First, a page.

ATLANTA — Protests around the country over the past several months have resulted in hundreds of arrests and job losses for many.
Among the many pictures of chaos and horror during the January 6th attack on the Capitol, Twitter users found the image of a man inside the Capitol wearing his work ID. When his bosses found out, he was promptly fired.
You don’t have to go this far to lose your job. It’s possible to take part in a peaceful, legal protest and still find yourself without a paycheck.
“Your employer has very wide latitude to fire you for virtually any reason,” says Joseph Watson, a graduate of Harvard Law School and a Professor of Public Affairs at the University of Georgia’s College of Journalism.
It depends on what you do and what state you’re in, but there are reasons why in most cases your boss can terminate you for taking part in a protest even when you stay within the law.
Most Americans are at-will employees, meaning they can leave their job whenever they want.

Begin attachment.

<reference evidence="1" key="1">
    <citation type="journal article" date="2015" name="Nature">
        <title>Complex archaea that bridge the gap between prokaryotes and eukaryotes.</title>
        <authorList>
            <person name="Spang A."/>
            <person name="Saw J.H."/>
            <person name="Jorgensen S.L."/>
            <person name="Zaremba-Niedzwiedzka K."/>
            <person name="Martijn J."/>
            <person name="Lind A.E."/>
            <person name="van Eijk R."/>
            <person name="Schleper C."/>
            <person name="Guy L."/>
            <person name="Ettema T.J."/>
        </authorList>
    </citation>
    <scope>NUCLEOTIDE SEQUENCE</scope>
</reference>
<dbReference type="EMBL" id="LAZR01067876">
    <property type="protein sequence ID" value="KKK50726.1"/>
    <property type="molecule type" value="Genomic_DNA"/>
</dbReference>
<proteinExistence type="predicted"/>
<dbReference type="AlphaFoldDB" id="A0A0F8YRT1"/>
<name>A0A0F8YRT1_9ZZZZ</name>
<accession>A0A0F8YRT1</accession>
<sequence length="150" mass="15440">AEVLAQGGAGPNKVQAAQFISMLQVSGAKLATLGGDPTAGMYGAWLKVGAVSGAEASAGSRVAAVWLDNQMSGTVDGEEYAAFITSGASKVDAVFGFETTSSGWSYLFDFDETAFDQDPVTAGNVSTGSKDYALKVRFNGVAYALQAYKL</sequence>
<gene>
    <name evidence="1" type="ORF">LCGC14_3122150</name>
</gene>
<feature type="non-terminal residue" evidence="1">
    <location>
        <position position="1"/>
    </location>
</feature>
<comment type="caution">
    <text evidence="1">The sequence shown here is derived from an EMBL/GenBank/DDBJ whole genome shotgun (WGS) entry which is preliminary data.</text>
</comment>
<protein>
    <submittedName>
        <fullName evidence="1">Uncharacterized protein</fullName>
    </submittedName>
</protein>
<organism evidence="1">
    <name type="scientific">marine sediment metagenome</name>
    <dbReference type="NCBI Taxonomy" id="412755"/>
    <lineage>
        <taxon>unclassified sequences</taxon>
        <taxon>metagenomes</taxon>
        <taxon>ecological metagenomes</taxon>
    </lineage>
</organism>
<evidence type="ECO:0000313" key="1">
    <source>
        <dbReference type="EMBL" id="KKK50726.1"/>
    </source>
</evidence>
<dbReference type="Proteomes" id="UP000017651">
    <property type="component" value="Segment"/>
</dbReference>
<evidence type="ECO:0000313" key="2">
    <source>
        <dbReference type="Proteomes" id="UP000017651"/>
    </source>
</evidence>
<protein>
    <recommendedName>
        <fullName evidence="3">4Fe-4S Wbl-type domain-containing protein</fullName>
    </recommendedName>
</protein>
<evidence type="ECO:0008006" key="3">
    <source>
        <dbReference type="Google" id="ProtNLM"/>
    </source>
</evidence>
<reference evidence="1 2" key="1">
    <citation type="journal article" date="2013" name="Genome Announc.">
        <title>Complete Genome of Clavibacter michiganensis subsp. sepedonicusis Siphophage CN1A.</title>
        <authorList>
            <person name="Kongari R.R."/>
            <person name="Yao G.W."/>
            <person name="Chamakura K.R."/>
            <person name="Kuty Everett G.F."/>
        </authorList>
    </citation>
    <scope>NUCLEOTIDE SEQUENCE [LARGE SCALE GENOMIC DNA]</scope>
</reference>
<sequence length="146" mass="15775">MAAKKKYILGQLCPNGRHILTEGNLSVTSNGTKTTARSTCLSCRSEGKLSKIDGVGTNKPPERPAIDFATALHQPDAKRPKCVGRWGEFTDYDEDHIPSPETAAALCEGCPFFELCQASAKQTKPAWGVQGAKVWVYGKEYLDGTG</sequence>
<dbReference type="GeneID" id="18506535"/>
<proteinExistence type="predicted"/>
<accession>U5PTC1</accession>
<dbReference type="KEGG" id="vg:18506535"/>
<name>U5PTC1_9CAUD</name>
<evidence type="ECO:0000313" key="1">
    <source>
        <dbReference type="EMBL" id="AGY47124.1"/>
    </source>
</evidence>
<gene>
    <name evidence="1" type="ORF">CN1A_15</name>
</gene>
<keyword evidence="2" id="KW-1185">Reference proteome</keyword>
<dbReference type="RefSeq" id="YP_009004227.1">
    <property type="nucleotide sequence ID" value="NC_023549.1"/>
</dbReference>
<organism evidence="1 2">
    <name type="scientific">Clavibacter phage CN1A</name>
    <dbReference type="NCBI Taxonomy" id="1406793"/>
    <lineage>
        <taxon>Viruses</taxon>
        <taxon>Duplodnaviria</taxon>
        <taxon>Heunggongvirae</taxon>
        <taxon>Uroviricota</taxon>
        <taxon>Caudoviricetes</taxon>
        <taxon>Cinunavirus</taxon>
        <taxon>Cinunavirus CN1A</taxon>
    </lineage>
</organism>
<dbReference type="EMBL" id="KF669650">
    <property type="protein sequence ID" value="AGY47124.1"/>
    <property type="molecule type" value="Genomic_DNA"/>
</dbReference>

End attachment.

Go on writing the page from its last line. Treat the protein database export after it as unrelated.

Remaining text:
As long as it has nothing to do with issues like race or religion, your boss can walk away from you just as easily.
“You could theoretically be fired for wearing red shoes,” says Watson. “Let’s say I don’t like the fact that you wear red shoes. Your fired. That’s fine if you’re an at-will employee.”
The First Amendment means the government can’t silence your protest. Your boss doesn’t have to like it.
Watson says some states like California and New York have laws protecting employees who want to take part in a protest.
“But even in those states you have to do it on your own time,” says Watson “The protests you take part in have to be lawful 16:39
Contract, government, and Union employees have some added protection.
“They may still be able to fire them, but it’s going to take more time,” says Watson.
You could always check with your boss before taking part in a protest rather than having them find out over social media.